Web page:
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Energy Efficiency and Renewable Energy Chapter 16.

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Presentation on theme: "Energy Efficiency and Renewable Energy Chapter 16."— Presentation transcript:

1 Energy Efficiency and Renewable Energy Chapter 16

2 Core Case Study: Icelands Vision of a Renewable-Energy Economy (1) Supplies 75% of its primary energy and almost all of its electrical energy using Geothermal energy Hydroelectric power No fossil fuel deposits: imports oil Bragi Arnason: Dr. Hydrogen Energy vision

3 Core Case Study: Icelands Vision of a Renewable-Energy Economy (2) 2003: Worlds first commercial hydrogen filling station 2003–2007: three prototype fuel-cell buses 2008: 10 Toyota Prius test vehicles Hydrogen-fueled Whale-watching boat: partially powered by a hydrogen fuel cell

4 The Krafla Geothermal Power Station in Northern Iceland

5 16-1 Why Is Energy Efficiency an Important Energy Resource? Concept 16-1 We could save as much as 43% of all the energy we use by improving energy efficiency.

6 We Waste Huge Amounts of Energy (1) Energy conservation Energy efficiency Advantages of reducing energy waste: Quick and clean Usually the cheapest to provide more energy Reduce pollution and degradation Slow global warming Increase economic and national security

7 We Waste Huge Amounts of Energy (2) Four widely used devices that waste energy Incandescent light bulb Motor vehicle with an internal combustion engine Nuclear power plant Coal-fired power plant Possible alternatives for the outdated four

8 Flow of Commercial Energy through the U.S. Economy

9 Fig. 16-2, p. 401 Energy InputsSystemOutputs 9% 7% 41%85% U.S. economy 43% 8% 4% 3% Nonrenewable fossil fuels Useful energy Nonrenewable nuclearPetrochemicals Unavoidable energy waste BiomassUnnecessary energy waste Hydropower, geothermal, wind, solar

10 Advantages of Reducing Unnecessary Energy Waste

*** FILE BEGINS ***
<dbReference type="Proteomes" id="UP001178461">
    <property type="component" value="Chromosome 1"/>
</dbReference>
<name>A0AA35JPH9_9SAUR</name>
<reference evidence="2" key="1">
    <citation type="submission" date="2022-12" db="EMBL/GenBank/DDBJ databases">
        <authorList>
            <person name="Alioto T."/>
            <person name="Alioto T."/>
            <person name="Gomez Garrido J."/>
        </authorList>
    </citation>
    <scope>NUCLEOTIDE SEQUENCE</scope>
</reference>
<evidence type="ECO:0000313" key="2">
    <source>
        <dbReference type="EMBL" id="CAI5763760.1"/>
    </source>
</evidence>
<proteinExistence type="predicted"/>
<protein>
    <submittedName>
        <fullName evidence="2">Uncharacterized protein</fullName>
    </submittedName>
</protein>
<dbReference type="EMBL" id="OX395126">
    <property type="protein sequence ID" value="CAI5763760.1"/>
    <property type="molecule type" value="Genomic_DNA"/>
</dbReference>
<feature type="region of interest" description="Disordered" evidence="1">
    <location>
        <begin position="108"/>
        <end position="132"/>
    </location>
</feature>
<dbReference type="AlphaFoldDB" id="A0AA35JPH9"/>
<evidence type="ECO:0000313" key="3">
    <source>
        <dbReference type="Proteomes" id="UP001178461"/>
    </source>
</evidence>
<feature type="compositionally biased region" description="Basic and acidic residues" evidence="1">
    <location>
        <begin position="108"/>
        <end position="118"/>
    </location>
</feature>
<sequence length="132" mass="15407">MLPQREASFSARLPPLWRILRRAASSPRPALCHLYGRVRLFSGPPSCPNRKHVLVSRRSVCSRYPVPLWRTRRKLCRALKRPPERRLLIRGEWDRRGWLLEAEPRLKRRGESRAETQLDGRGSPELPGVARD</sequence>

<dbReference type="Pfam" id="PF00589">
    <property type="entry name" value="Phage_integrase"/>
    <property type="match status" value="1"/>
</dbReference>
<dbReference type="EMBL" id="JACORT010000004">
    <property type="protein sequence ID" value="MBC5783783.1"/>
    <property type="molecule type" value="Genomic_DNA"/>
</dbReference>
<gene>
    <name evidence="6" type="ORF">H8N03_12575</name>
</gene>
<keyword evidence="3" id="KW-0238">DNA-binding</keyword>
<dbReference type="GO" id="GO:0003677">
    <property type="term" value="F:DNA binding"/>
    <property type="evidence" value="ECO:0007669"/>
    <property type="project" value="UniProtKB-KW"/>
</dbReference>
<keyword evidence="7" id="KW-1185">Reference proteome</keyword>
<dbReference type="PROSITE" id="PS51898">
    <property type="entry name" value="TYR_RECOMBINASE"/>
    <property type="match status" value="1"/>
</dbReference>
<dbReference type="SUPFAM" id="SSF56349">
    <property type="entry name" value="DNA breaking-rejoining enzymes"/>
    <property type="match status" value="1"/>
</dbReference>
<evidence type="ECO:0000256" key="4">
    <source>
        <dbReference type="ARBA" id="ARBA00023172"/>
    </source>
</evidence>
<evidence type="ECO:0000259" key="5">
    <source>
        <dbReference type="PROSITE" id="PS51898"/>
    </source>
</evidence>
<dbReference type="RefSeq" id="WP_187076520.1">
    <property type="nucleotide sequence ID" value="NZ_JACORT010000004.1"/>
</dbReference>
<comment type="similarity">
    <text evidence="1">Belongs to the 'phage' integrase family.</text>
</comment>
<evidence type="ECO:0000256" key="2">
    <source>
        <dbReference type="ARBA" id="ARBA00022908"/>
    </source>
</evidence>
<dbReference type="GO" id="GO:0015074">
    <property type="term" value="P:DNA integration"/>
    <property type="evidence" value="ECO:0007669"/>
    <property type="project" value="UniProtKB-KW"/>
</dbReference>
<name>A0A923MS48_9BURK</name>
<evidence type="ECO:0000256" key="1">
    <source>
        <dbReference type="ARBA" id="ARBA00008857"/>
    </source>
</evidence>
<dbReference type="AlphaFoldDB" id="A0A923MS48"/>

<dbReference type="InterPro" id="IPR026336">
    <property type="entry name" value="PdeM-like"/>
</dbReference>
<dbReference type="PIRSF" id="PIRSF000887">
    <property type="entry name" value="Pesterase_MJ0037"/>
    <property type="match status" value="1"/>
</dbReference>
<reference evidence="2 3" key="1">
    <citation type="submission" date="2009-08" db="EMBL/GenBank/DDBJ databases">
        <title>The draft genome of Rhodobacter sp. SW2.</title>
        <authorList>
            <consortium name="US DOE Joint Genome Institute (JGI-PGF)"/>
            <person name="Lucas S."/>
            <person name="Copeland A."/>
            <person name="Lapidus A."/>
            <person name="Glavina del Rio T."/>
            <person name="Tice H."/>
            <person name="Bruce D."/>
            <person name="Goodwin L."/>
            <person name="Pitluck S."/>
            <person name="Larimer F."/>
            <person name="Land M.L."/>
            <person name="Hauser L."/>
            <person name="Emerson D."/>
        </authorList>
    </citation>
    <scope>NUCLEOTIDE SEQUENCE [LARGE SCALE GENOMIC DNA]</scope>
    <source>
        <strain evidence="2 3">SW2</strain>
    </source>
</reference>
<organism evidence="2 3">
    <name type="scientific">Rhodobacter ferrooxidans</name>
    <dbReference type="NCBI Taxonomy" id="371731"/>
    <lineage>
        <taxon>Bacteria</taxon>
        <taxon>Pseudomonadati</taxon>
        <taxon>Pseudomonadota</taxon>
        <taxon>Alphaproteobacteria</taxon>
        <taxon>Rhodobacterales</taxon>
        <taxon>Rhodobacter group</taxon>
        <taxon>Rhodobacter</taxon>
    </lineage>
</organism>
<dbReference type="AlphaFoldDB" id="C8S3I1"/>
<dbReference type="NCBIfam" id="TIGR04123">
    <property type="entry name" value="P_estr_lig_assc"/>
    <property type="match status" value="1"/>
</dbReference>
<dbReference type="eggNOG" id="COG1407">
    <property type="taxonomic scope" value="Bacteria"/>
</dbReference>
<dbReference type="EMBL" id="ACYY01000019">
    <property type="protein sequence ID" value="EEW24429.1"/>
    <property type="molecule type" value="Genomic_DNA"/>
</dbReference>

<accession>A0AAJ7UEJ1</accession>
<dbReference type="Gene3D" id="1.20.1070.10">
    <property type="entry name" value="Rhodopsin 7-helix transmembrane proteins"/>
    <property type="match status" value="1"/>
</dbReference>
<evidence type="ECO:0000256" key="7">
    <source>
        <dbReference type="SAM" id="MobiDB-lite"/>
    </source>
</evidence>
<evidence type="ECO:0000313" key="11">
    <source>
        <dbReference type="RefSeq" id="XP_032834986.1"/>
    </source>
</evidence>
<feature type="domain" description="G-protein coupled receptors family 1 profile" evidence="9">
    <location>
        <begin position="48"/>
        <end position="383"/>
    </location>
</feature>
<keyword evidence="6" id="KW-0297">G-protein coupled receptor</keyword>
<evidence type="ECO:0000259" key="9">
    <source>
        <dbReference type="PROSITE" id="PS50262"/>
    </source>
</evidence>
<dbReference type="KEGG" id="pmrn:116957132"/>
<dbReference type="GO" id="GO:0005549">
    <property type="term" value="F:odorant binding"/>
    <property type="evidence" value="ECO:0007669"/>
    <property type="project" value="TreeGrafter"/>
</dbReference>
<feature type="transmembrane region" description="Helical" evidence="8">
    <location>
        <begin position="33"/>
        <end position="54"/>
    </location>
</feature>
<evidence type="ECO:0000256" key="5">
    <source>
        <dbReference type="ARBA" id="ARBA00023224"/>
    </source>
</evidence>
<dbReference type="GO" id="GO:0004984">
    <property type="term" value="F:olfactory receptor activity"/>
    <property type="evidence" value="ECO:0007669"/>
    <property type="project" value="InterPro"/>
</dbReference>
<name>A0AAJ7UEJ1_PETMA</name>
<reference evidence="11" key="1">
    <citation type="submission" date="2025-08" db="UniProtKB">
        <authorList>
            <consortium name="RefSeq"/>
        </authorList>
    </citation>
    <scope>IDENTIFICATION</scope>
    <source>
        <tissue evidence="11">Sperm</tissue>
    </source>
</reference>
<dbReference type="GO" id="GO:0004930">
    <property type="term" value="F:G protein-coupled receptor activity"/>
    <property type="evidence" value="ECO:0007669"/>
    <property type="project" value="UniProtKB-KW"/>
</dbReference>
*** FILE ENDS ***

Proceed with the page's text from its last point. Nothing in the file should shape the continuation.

11 Fig. 16-3, p. 401 SOLUTIONS Reducing Energy Waste Prolongs fossil fuel supplies Reduces oil imports and improves energy security Very high net energy yield Low cost Reduces pollution and environmental degradation Buys time to phase in renewable energy Creates local jobs

12 Net Energy EfficiencyHonest Energy Accounting Net energy efficiency the only energy that counts

13 Comparison of the Net Energy Efficiency for Two Types of Space Heating

14 Fig. 16-4, p. 402 Electricity from Nuclear Power Plant Uranium processing and transportation (57%) Uranium mining (95%) Power plant (31%) Transmission of electricity (85%) Resistance heating (100%) Uranium 100% 95%54% 17% 14% Passive Solar Window transmission (90%) Sunlight 100% 90% Waste heat 14%

15 Fig. 16-4, p. 402 Passive Solar Window transmission (90%) Sunlight 100% 90% Waste heat Electricity from Nuclear Power Plant Uranium processing and transportation (57%) Uranium mining (95%) Power plant (31%) Transmission of electricity (85%) Resistance heating (100%) Uranium 100% 95%54% 17% 14% Waste heat 14% Stepped Art

16 16-2 How Can We Cut Energy Waste? Concept 16-2 We have a variety of technologies for sharply increasing the energy efficiency of industrial operations, motor vehicles, and buildings.

17 We Can Save Energy and Money in Industry (1) Cogeneration or combined heat and power (CHP) Replace energy-wasting electric motors Recycling materials Switch from low-efficiency incandescent lighting to higher-efficiency fluorescent and LED lighting

18 We Can Save Energy and Money in Industry (2) Electrical grid system: outdated and wasteful Utility companies promote use of energy Dow Chemical Company: improvements in efficiency

19 We Can Save Energy and Money in Transportation Corporate average fuel standards (CAFE) standards Fuel economy standards lower in the U.S. than many other countries Fuel-efficient cars are on the market Hidden prices in the gasoline Should there be tax breaks for buying fuel- efficient cars, or feebate?

20 Average Fuel Economy of New Vehicles Sold in the U.S. and Other Countries

21 Fig. 16-5a, p. 404

22 25 Cars 20 Cars, trucks, and SUVs Trucks and SUVs 15 Average fuel economy (miles per gallon) Year

23 Fig. 16-5b, p. 404

24 50 45 Europe 40 Japan 35 China Miles per gallon (mpg) (converted to U.S. test equivalents) 30 Canada 25 United States Year

25 Fig. 16-5, p. 404 Stepped Art 25 Cars 20 Cars, trucks, and SUVs Trucks and SUVs 15 Average fuel economy (miles per gallon) Year Europe 40 Japan 35 China Miles per gallon (mpg) (converted to U.S. test equivalents) 30 Canada 25 United States Year

26 More Energy-Efficient Vehicles Are on the Way Superefficient and ultralight cars Gasoline-electric hybrid car Plug-in hybrid electric vehicle Energy-efficient diesel car Electric vehicle with a fuel cell

27 Solutions: A Hybrid-Gasoline-Electric Engine Car and a Plug-in Hybrid Car

28 Fig. 16-6a, p. 405 Conventional hybrid Fuel tank Battery Internal combustion engine TransmissionElectric motor

29 Fig. 16-6b, p. 405 Plug-in hybrid Fuel tank Battery Internal combustion engine TransmissionElectric motor

30 Fig. 16-6, p. 405 Stepped Art Conventional hybridFuel tank Battery Internal combustion engine TransmissionElectric motor Plug-in hybrid Fuel tank Battery Internal combustion engine Transmission Electric motor